Elsewhere:

Barry Zito is apparently "making mechanical adjustments" which would help him increase his velocity and give him more movement. My inside sources tell me that his increased velocity was due to a light breeze that carried the ball almost all the way to home plate before bouncing in the dirt. Brian Sabean continues to compete with Richard Griffin for "The how the fuck does this guy still have a job?" award.

Once again, I'm sorry this was done so late. I'll do my best to do it in the morning tomorrow...

Twitchy.

Monday, June 23, 2008

Waiting for the Miracle

Sure, the Jays could do something crazy like running the table against the Reds and Braves this week to square it away at .500 by the halfway point, but don't bank on it. We've reached the point, so far as I see it, that there's really no longer any point in stressing. Heads have rolled (likely to be followed by that of the GM in a few months) and you're better off just enjoying the sport for what it is, a lightly sozzled afternoon at the ballpark, the play of recently recalled youngsters (Adam Lind/Brandon League = Generation Deuce?), etc. than bashing your head against the wall.

Go wit' it now (in a Zach de la Rocha voice).

There was that win there yesterday in Pittsburgh and one has to figure that a zesty mordant performance from young Adam Lind (homer, single, walk) this year is another nail in JP's coffin. I'm not even saying it in that snide told-you-so voice, I'm just making note of it. On the highlight shows, Lindy admitted to be nervous his first go up this year and Cito was responsible for keeping him level-headed by naming him the everyday left fielder without crossing his fingers. Gay photographers everywhere rejoice.

Blair notes that the Gary Denbo approach is no more in favour of a grip it and rip it philosophy. Expect fewer walks and more power. There is no no. 1 catcher and BA/Zaunner will split time. Good, both will stay fresh through the dog days. Alex Rios will hit third, Overbay second (or fifth), and there'll be less lineup tinkering. John McDonald will be dusted off more frequently then he was under the previous regime. Marco Scutaro remains in Cito's good graces. And so on and so forth.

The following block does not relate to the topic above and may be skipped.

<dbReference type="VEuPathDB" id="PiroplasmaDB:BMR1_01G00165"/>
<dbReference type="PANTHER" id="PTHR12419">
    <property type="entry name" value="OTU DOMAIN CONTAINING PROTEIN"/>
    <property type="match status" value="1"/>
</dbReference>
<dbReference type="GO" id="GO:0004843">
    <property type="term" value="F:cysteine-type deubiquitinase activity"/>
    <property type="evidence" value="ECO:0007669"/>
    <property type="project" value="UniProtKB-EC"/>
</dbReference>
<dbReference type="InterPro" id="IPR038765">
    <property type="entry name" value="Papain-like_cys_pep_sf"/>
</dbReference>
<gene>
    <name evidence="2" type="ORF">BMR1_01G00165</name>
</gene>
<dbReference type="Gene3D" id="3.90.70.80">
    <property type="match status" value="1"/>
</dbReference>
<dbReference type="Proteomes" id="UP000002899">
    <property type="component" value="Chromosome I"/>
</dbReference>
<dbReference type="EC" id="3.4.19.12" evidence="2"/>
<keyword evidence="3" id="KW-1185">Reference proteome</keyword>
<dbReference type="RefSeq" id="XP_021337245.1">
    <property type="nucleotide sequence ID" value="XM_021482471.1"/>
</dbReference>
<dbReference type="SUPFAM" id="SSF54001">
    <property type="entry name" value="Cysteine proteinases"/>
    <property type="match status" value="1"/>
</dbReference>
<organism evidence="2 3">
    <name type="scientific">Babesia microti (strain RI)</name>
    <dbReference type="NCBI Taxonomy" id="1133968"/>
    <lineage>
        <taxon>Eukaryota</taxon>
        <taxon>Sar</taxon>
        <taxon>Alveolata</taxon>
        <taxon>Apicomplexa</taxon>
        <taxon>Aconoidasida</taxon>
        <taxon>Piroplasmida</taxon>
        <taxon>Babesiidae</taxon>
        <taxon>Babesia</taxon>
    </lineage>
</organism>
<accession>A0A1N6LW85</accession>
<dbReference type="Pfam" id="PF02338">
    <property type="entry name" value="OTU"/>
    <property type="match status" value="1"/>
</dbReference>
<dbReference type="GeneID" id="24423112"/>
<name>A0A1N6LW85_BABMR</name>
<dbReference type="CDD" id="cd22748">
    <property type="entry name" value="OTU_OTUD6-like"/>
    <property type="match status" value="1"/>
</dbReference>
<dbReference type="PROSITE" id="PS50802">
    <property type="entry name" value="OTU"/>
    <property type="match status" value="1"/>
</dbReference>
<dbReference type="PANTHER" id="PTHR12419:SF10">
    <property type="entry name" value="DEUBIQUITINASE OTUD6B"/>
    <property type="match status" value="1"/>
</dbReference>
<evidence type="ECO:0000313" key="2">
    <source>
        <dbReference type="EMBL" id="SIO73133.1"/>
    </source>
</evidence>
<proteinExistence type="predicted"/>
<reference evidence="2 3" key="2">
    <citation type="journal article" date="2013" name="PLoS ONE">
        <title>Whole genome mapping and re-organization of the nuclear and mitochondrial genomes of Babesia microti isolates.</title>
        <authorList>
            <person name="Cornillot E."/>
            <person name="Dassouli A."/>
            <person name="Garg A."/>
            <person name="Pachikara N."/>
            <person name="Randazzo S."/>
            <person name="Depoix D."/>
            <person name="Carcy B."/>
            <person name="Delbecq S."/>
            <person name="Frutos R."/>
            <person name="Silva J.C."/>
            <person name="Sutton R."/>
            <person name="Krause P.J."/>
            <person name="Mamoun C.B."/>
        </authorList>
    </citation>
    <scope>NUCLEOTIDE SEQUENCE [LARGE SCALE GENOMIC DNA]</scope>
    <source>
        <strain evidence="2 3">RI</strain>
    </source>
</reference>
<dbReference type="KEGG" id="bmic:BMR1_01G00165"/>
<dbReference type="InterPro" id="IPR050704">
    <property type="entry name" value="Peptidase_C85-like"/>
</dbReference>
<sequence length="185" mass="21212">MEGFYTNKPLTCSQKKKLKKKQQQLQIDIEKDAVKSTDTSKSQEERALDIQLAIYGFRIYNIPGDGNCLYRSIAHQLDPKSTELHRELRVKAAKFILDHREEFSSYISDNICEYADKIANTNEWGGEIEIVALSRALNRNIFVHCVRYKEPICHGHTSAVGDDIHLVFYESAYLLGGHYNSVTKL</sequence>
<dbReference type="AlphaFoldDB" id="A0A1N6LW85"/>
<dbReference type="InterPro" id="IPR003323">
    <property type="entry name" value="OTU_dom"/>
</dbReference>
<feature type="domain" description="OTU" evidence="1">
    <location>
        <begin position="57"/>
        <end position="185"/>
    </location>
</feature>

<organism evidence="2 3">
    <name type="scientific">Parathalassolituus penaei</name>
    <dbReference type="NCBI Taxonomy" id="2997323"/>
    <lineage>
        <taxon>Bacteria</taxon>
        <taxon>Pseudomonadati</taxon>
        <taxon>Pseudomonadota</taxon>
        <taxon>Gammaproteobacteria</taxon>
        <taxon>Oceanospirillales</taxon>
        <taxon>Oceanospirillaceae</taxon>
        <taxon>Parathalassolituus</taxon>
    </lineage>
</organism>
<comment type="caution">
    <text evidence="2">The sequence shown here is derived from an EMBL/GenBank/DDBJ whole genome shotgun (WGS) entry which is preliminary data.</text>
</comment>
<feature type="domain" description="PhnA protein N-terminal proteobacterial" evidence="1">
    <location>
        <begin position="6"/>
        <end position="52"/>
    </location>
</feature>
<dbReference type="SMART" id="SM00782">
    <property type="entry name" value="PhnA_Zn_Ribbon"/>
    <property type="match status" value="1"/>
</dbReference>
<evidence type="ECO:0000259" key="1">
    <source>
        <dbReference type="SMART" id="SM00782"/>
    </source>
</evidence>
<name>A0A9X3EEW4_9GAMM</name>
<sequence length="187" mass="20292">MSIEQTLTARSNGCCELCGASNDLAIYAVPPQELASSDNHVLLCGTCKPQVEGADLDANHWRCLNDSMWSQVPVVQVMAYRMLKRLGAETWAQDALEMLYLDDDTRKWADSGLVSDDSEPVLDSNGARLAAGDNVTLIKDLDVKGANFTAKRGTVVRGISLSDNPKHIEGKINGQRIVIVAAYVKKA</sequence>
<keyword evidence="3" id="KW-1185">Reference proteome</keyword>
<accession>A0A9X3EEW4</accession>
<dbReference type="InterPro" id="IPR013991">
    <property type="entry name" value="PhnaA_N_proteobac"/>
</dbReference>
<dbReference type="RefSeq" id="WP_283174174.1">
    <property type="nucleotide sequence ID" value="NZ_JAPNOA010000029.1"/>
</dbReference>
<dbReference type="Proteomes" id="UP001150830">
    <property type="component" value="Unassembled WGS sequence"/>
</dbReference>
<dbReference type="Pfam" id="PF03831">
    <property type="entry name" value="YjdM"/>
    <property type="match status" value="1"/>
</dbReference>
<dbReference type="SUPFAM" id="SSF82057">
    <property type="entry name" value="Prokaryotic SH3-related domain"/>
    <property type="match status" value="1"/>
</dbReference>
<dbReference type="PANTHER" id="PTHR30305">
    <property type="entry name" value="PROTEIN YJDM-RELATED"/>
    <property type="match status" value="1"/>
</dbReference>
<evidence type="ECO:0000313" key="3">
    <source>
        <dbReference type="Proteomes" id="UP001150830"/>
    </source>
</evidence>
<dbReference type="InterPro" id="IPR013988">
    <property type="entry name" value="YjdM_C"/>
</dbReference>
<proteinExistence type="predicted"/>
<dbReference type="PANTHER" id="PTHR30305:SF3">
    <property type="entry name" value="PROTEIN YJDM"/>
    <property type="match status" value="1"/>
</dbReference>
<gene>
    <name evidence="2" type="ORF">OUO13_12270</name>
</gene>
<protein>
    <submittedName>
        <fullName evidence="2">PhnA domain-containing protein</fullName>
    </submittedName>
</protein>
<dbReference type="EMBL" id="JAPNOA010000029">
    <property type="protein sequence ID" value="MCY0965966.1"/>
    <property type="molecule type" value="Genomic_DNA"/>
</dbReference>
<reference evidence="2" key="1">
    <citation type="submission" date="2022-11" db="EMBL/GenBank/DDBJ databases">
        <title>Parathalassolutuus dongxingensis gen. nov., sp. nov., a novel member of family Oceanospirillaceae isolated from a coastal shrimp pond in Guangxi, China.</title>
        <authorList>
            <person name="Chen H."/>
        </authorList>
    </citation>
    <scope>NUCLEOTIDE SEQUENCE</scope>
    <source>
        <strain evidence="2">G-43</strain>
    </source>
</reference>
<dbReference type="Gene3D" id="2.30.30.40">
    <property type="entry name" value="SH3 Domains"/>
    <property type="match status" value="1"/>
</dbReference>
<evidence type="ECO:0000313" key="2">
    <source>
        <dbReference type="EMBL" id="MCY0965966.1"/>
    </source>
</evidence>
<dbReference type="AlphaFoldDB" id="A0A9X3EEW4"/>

Given the spectacular disappointment of the first three months of the season, I'm not opposed to change for change's sake. This is all about as exciting as an Evangeline Lilly nipple slip.

There is no Jays baseball tonight, which prolly isn't such a bad thing. I'm away until the weekend and once again leave you in the competent, capable hands of my co-writers. I reckon they nailed it more often than Ron Jeremy while I was in Vancouver, so consider yourselves lucky.

Peace out,

Johnny Was

Sunday, June 22, 2008

Can I get an Amen?


I just got home from work, otherwise I would have posted this earlier:

"The Blue Jays were in need of a pitcher after placing starter Shaun Marcum on the disabled list before Saturday’s game. Outfielder Adam Lind was recalled to take his roster spot, and new manager Cito Gaston said the team wanted Lind to play everyday".

It's about damn time. I don't need to go over the reasons why it's a good move, because I've mentioned it in almost every post. But I'm looking forward to seeing Lind playing LF for the future. Let's hope he gets off to a better start this time around!

In other news...

"The Toronto Blue Jays optioned outfielder Kevin Mench to Triple-A Syracuse after losing their seventh game in a row Saturday night and recalled right-handed pitcher Brandon League."

League is back! About damn time too. I don't know why they're bringing him up to essentially replace Marcum's spot - I figure Purcey would make more sense, or even John Parrish. The article points out League never started in the majors, so it's possible (read: damn near impossible) that League will start in Marcum's place.

Damn, League AND Lind called up in the same day. I'm pretty damn happy right now. There might actually be a reason to watch a game or two...

Twitchy.

Quick Hits

There's too much news around Jays land for it to go unremarked upon here, at least in brief. What follows is more an attempt to give you an omnibus of the developments, rumors, and speculations out there than to expound on them (albeit you know I can't entirely refrain from comment).

Item - Shaun Marcum has been placed in the 15-day DL, will miss at least two starts and visit Dr. Andrews. Anyone NOT in a state of terror about this is not a Jays fan. In the short term, the impact is minimal. There are so many off days between now and the break that we will only need a fifth starter once before the Yankees series that closes out the first half. That's probably going to be John Parrish this time. Long term, say all the prayers you know that this is mild and not the harbinger of Tommy John surgery.

Item - AJ Burnett's name keeps coming up in connection with the Phillies. The decision here, from their perspective, likely turns on whether it is best to act swiftly and get more starts, or wait and get in on the presumed Sabathia sweepstakes. The Phillies don't have stellar prospects but Greg Golson and Kyle Drabek have some appeal.